Online school affecting students

Online school affecting students

"D.A.M." by SiSter PhotograPher is licensed under CC BY-SA 2.0

Josie, Staff Writer

Transitioning to online school has different challenges for the various age groups affected. Teachers and students alike are learning to adjust to online school and the workload that comes with it. Students of different ages and grades in school seem to be having drastically different experiences and receiving very different workloads.

“Cure’ of Ars decided to not take any grades for the fourth quarter,” sixth grader Allison Lynn said. “This has made me less stressed because instead of focusing on my grade, I’m focusing on what’s most important, which is that I learn and understand the material.”

Sixth graders are enjoying their gradeless quarter, but each school has responded to these issues differently.

“I feel like I’m getting a decent amount of work,” Bishop Miege sophomore Emily Lynn said. “It’s not too much.”

The Bishop Miege administration has lowered the amount of homework to one hour per class every week for regular classes and one hour and thirty minutes for honors classes. Emily, who participates in honors and AP classes, said she had about two or three hours of homework every night, but college sophomore Megan Lynn said that she receives much more.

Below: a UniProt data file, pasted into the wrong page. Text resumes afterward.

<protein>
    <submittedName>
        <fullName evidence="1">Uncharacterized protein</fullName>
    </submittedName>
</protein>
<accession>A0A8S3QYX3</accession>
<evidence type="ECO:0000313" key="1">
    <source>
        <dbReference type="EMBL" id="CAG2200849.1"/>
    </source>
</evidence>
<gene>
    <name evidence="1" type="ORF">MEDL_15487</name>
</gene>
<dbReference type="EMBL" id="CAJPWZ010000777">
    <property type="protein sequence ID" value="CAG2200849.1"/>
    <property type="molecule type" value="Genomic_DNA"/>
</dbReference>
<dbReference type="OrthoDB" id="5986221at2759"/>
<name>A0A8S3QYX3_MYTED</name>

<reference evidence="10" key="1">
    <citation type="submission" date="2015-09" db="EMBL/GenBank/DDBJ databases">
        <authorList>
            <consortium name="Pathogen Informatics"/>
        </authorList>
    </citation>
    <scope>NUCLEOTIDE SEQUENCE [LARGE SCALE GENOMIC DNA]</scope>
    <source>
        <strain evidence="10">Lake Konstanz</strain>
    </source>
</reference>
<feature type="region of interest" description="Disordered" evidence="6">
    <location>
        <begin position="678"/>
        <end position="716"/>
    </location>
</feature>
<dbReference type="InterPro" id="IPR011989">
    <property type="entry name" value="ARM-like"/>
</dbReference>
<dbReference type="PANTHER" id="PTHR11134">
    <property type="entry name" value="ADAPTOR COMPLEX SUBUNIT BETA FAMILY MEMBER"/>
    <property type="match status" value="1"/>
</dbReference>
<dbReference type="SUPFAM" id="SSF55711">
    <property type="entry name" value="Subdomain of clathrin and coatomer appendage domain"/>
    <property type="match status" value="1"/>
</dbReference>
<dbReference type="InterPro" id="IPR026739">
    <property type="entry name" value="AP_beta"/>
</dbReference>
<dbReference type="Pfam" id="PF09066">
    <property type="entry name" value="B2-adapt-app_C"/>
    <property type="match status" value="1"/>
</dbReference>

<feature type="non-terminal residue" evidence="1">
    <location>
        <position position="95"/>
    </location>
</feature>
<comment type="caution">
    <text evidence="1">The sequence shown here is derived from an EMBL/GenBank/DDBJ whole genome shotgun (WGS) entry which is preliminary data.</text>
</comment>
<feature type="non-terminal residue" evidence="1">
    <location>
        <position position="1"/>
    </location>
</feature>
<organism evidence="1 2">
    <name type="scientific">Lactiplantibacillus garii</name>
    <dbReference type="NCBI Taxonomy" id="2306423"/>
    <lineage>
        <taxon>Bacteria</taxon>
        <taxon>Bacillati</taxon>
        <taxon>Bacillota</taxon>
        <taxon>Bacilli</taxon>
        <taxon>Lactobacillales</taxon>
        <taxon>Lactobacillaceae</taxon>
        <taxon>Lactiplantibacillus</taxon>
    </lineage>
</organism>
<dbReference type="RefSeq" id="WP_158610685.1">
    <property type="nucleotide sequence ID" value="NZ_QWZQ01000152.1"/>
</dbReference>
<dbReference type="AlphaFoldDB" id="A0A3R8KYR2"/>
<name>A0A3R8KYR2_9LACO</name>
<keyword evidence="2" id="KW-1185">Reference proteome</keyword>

“Teachers are giving us more due dates to make sure we’re keeping up, but it’s a lot of work and I’m finding it very challenging to keep up,” Megan said.

The amount of work college students receive will differ depending on their teachers and the classes they are taking, but regardless it is evident that college students are facing a much heavier workload than middle and high schoolers. The students who receive more work are facing more stress and less free time.

“I love having free time,” Allison said. “Since online school started, I’ve had more time to do things like read and play basketball.”

Allison also reported that she felt very little school-related stress. However, high schoolers still feel school-related stress and anxiety of varying degrees.

“I still feel stressed about school at times, but I have definitely been less stressed since online school started,” Emily said. “I like being able to get my work done on my own time.”

Allison and Emily could both agree that they’ve been less stressed during online school, but Megan has had a very different experience.

“The workload is awful,” Megan said. “I don’t have free time.”

Schools are understandably still learning to adjust to this unexpected change.

“This is all very new to the world,” Julie Lynn, mother of five, said. “It’s imperative that we are patient and supportive of each other in such a difficult time.”